Fontan Failure - Professor Richard Kirk 2023

Professor Richard Kirk
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Fontan Failure
Fontan physiology is such that most circulations will eventually fail. There are 3 main modes of failure: ventricular, systemic venous and lymphatic although they are not mutually exclusive. Investigation is always necessary to determine if there is an anatomic substrate for the mechanism of failure.

Ventricular Failure
The systemic ventricle provides the output for both systemic and venous circulations and thus has a very abnormal workload. Ventricular failure (systolic ± diastolic) or significant AV valve regurgitation will reduce cardiac output and lead to a high left atrial pressure, raising the systemic venous pressure causing congestion and impaired lymphatic drainage. However the management is similar to that of heart failure in a biventricular circulation. This type of failure is amenable to mechanical support if necessary.

Systemic Venous Failure
Fontan physiology inevitable leads to abnormally high systemic venous pressures. This causes venous congestion in various organs including the liver and intestines. Peripheral edema and ascites are common. The high venous pressure may also lead to collateral channels developing, allowing de-oxygenated blood into the left side and causing desaturation. Pulmonary arterial-venous malformations are not uncommon (PAVMs) and lack of a "liver factor" has been postulated as a cause. The management is primarily that of decongestion combined with therapy to decrease pulmonary vascular resistance. When desaturation is severe then occlusion of the collaterals may be necessary. Fontan Associated Liver Disease (FALD) may occur with liver fibrosis and focal nodular hyperplasia leading to cirrhosis and hepatocellular carcinoma in some patients - surveillance is thus necessary and detailed investigation necessary if transplantation is considered.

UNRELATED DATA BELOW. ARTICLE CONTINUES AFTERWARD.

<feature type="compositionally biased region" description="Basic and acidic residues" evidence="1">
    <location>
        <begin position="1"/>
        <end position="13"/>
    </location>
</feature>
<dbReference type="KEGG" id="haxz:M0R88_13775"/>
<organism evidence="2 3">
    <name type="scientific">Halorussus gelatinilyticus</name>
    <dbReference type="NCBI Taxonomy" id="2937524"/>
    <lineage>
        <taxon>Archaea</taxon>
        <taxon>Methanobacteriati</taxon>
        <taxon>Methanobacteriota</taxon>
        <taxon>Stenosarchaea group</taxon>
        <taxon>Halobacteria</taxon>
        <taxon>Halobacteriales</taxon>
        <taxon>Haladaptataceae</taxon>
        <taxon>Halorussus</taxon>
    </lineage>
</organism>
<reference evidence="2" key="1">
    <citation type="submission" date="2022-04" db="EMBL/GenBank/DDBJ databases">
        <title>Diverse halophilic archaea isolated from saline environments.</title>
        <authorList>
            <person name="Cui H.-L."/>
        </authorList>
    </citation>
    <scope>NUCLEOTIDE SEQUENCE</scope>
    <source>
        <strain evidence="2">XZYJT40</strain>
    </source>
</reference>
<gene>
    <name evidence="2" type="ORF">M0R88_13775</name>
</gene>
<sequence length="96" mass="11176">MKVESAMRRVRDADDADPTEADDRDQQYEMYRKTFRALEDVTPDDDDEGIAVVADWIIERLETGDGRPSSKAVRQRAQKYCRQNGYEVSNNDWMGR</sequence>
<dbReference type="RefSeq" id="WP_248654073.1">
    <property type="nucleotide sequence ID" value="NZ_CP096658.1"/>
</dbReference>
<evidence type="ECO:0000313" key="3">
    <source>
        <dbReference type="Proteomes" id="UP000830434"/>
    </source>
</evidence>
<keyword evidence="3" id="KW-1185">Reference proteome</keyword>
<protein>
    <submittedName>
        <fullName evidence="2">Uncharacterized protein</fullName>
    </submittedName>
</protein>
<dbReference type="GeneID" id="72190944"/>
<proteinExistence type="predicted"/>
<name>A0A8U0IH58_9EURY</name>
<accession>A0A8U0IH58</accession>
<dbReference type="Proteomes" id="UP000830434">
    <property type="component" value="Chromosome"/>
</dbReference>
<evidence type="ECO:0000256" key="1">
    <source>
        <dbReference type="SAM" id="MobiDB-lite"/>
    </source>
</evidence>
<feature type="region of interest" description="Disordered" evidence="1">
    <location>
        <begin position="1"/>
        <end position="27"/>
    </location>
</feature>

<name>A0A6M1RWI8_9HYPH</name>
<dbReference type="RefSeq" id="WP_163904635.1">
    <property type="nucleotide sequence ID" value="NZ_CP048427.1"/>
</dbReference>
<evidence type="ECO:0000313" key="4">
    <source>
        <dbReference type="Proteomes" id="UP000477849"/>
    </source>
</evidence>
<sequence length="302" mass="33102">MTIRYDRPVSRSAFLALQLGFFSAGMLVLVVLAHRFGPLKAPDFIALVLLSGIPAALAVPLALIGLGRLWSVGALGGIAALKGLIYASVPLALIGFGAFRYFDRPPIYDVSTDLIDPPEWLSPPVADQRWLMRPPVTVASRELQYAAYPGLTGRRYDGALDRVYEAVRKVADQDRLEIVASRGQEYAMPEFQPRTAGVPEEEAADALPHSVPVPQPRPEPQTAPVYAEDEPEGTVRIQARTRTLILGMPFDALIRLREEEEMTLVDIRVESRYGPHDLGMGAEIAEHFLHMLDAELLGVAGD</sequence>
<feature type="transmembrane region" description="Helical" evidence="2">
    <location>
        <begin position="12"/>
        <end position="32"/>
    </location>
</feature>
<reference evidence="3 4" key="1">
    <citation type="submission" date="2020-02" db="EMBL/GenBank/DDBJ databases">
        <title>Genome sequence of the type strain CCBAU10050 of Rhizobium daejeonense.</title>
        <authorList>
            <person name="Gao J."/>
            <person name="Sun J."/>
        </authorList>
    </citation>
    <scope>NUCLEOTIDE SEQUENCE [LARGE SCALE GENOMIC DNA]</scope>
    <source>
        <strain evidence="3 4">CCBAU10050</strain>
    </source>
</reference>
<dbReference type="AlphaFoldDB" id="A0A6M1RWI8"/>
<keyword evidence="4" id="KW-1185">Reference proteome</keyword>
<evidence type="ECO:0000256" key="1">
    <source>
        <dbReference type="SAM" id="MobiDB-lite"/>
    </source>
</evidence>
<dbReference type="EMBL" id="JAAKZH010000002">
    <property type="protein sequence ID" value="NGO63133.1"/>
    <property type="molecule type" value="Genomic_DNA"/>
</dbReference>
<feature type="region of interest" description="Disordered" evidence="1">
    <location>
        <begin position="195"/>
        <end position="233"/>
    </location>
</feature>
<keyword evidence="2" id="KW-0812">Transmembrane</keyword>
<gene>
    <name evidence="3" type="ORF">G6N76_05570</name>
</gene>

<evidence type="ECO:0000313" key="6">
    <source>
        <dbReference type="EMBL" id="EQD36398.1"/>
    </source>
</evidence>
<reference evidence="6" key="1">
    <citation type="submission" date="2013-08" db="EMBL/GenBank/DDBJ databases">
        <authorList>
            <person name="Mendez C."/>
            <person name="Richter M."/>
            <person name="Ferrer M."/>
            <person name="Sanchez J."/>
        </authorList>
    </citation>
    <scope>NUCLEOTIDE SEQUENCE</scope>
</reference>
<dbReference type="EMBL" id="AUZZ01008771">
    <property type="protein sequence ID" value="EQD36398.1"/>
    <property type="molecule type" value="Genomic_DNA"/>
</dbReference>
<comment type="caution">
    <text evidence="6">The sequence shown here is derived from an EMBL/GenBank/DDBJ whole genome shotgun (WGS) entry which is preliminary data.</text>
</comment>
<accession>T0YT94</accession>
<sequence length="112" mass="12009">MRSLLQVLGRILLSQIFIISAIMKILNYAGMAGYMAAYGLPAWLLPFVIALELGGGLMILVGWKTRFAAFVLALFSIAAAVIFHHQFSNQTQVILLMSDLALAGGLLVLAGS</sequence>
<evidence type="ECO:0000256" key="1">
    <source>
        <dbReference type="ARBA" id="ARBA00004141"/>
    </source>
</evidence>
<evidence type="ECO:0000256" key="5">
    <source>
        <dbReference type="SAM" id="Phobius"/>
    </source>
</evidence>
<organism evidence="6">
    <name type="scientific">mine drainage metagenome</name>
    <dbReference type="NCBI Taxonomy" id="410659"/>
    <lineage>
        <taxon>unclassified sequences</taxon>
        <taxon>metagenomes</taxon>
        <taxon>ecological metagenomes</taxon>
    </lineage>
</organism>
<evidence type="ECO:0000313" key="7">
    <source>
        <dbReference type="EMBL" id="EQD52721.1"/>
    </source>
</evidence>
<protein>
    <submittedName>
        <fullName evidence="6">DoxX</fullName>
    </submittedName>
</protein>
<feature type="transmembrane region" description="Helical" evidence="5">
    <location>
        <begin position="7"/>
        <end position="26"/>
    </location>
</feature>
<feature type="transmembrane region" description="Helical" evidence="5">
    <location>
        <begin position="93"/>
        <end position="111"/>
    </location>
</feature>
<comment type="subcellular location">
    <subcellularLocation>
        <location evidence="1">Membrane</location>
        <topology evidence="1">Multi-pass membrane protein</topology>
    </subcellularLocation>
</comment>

Lymphatic Failure
From elegant work by Dori et al in Philadelphia the effect of raised systemic venous pressure on the lymphatic system draining is becoming clearer. Impaired lymph drainage from the thoracic duct into the venous system leads to the development of channels into the lungs, intestines or peritoneum. Loss of lymph causes protein and electrolyte disturbances. In the lungs casts are formed (plastic bronchitis) which may be life threatening, in the intestines protein losing enteropathy develops and in peritoneum, ascites. A major constituent of lymph is interstitial fluid. Raised lymphatic pressure thus reduces the return of interstitial fluid to the venous system further compounding the effects of low plasma proteins and exacerbating edema.

Medical management consists of addressing any anatomic issues and maximizing heart failure treatment.
  • Plastic bronchitis treatment options include inhaled or systemic steroids, aerosolized mucolytics, and aerosolized fibrinolytics such as tissue plasminogen activator
  • Protein losing enteropathy treatment options have include heparin, octreotide, prednisone and budesonide along with supportive treatment of plasma and immunoglobulin infusions - all with limited success
More recently transcatheter approaches have been developed with resolution of symptoms in suitable patients in the short to medium term.  
Further Reading
Last Updated: August 2023
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